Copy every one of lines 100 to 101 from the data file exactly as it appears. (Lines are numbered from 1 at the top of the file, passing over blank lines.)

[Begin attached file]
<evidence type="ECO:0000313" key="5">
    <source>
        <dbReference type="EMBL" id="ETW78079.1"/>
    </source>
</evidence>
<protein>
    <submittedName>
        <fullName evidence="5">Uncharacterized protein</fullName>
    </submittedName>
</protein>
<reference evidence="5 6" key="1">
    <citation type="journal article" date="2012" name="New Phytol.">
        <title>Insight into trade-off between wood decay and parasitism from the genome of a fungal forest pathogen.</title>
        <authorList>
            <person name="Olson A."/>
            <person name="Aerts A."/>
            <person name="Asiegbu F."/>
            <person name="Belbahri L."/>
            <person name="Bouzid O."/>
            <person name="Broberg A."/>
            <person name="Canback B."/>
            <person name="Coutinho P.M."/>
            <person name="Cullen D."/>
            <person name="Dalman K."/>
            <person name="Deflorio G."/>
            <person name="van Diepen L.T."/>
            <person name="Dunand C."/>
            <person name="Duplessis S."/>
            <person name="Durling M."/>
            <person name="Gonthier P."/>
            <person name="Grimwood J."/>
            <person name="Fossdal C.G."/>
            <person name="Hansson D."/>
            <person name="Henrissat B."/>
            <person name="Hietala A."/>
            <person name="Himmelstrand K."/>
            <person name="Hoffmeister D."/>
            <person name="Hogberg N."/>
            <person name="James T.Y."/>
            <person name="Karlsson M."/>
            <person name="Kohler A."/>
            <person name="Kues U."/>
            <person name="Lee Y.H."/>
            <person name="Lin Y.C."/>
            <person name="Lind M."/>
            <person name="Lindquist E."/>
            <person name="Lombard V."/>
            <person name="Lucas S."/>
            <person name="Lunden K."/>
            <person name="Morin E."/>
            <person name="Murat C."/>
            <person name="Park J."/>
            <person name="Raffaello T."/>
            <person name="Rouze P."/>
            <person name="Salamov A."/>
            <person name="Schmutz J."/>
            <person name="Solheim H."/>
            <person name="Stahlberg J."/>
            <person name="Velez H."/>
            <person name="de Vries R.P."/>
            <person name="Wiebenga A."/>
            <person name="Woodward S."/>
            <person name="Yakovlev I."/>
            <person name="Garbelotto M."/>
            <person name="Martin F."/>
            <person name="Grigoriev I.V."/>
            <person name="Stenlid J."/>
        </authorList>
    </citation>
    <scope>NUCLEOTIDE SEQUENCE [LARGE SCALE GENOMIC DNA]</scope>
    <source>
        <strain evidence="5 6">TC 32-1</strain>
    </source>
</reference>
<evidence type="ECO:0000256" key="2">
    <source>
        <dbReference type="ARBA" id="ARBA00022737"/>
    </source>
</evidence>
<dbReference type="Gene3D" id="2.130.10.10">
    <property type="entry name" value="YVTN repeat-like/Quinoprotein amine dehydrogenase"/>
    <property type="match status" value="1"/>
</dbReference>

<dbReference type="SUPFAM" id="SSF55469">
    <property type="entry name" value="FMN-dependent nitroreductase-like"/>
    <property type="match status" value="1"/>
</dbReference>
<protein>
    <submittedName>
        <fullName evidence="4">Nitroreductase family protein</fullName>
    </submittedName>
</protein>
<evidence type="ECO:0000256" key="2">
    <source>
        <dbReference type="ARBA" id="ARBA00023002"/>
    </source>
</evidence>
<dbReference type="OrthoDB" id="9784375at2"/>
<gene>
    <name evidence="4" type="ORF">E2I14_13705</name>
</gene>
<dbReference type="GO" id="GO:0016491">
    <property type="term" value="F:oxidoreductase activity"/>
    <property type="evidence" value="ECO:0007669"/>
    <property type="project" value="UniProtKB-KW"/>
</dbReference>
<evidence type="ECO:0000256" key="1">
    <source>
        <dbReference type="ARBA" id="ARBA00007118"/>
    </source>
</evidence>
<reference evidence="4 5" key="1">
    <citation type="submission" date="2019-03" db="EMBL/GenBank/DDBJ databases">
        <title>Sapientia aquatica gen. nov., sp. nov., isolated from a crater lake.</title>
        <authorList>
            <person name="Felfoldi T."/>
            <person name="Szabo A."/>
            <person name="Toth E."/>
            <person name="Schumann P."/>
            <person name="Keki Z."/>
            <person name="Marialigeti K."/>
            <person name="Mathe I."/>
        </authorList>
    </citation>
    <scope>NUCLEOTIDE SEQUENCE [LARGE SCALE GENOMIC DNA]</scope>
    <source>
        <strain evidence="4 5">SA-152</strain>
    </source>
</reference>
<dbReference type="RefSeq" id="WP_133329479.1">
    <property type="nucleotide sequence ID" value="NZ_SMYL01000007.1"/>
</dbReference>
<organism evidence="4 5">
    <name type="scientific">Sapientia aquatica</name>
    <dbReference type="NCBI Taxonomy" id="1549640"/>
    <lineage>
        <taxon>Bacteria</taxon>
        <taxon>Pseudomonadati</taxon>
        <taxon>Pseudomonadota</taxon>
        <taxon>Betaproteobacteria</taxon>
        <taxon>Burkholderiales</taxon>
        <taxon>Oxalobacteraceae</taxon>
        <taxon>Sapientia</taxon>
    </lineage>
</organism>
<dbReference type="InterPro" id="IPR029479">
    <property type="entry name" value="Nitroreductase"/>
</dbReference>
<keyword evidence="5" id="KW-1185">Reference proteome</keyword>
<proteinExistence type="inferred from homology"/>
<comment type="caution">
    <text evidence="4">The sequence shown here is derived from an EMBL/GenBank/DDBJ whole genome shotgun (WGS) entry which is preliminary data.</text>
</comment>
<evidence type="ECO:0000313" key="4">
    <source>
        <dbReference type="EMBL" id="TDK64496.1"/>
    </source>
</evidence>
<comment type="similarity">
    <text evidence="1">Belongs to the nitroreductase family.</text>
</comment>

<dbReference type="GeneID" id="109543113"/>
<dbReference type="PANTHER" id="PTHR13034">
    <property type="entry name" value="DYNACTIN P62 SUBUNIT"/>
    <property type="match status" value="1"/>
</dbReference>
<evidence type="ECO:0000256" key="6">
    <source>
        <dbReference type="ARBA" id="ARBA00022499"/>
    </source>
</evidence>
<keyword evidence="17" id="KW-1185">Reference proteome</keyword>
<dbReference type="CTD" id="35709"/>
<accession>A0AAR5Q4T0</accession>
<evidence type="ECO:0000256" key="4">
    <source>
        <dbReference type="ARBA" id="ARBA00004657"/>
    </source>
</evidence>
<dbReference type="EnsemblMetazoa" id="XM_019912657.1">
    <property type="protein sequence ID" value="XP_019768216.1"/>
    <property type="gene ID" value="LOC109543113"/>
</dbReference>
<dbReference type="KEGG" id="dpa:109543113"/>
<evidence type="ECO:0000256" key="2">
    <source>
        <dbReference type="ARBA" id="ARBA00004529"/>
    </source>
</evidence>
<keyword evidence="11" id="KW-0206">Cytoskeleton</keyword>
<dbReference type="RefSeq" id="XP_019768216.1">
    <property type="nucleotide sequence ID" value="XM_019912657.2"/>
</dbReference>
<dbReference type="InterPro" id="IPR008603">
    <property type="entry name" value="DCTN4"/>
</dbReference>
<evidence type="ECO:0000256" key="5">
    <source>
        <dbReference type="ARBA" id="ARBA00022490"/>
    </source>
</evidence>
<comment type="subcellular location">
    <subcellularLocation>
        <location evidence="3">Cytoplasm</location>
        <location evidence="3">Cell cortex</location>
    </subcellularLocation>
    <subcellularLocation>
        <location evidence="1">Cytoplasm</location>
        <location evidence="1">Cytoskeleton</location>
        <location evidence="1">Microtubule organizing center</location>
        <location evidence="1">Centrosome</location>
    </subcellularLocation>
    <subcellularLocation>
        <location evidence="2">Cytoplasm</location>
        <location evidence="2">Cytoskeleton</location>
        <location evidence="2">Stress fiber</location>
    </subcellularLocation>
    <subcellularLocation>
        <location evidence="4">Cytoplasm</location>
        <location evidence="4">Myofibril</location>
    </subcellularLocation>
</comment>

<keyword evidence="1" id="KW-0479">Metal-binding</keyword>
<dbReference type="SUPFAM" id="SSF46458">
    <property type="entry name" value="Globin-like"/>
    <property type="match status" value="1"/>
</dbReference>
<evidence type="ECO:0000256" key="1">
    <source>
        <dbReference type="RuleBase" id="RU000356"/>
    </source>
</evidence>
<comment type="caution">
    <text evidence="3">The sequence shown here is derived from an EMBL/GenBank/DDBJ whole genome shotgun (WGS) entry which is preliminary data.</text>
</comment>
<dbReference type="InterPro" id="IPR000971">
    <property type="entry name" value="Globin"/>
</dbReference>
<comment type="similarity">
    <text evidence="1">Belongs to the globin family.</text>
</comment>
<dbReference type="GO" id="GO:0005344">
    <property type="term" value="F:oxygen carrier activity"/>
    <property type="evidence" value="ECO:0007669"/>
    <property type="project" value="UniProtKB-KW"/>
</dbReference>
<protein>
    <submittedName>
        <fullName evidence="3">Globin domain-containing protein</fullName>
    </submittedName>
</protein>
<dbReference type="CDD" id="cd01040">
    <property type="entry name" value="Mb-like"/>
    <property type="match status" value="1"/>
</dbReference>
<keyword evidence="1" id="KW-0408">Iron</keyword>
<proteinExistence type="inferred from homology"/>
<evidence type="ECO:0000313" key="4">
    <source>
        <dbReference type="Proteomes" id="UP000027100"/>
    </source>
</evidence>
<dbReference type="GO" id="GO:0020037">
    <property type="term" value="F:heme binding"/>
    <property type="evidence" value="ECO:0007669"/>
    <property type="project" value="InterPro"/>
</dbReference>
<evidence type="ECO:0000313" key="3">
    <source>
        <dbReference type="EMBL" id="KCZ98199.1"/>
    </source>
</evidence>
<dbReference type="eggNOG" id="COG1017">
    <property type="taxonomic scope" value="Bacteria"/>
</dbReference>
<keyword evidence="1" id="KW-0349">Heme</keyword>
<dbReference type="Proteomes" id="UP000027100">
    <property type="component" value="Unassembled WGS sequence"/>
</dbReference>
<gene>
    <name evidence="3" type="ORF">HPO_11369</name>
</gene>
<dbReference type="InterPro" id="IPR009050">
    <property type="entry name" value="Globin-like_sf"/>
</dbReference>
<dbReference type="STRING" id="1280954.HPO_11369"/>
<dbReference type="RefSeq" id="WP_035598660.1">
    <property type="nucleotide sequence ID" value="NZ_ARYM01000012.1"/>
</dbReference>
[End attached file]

    <name evidence="4" type="ORF">E2I14_13705</name>
</gene>